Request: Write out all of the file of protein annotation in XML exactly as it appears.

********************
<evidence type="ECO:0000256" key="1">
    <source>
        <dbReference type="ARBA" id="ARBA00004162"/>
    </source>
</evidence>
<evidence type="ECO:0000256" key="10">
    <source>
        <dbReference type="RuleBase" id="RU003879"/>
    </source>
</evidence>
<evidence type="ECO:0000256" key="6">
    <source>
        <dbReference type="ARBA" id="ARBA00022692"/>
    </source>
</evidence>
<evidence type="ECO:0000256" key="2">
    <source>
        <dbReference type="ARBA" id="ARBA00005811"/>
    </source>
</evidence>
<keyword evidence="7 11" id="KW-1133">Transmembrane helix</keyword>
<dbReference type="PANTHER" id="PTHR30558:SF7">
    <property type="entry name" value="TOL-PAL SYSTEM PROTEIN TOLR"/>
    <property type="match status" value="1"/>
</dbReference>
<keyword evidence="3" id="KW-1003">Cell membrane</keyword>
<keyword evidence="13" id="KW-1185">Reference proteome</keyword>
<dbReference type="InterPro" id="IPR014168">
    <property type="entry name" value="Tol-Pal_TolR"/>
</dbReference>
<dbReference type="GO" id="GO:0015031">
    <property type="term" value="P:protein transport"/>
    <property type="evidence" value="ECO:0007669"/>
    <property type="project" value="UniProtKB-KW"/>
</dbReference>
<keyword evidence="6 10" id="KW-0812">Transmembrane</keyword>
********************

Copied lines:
<evidence type="ECO:0000256" key="1">
    <source>
        <dbReference type="ARBA" id="ARBA00004162"/>
    </source>
</evidence>
<evidence type="ECO:0000256" key="10">
    <source>
        <dbReference type="RuleBase" id="RU003879"/>
    </source>
</evidence>
<evidence type="ECO:0000256" key="6">
    <source>
        <dbReference type="ARBA" id="ARBA00022692"/>
    </source>
</evidence>
<evidence type="ECO:0000256" key="2">
    <source>
        <dbReference type="ARBA" id="ARBA00005811"/>
    </source>
</evidence>
<keyword evidence="7 11" id="KW-1133">Transmembrane helix</keyword>
<dbReference type="PANTHER" id="PTHR30558:SF7">
    <property type="entry name" value="TOL-PAL SYSTEM PROTEIN TOLR"/>
    <property type="match status" value="1"/>
</dbReference>
<keyword evidence="3" id="KW-1003">Cell membrane</keyword>
<keyword evidence="13" id="KW-1185">Reference proteome</keyword>
<dbReference type="InterPro" id="IPR014168">
    <property type="entry name" value="Tol-Pal_TolR"/>
</dbReference>
<dbReference type="GO" id="GO:0015031">
    <property type="term" value="P:protein transport"/>
    <property type="evidence" value="ECO:0007669"/>
    <property type="project" value="UniProtKB-KW"/>
</dbReference>
<keyword evidence="6 10" id="KW-0812">Transmembrane</keyword>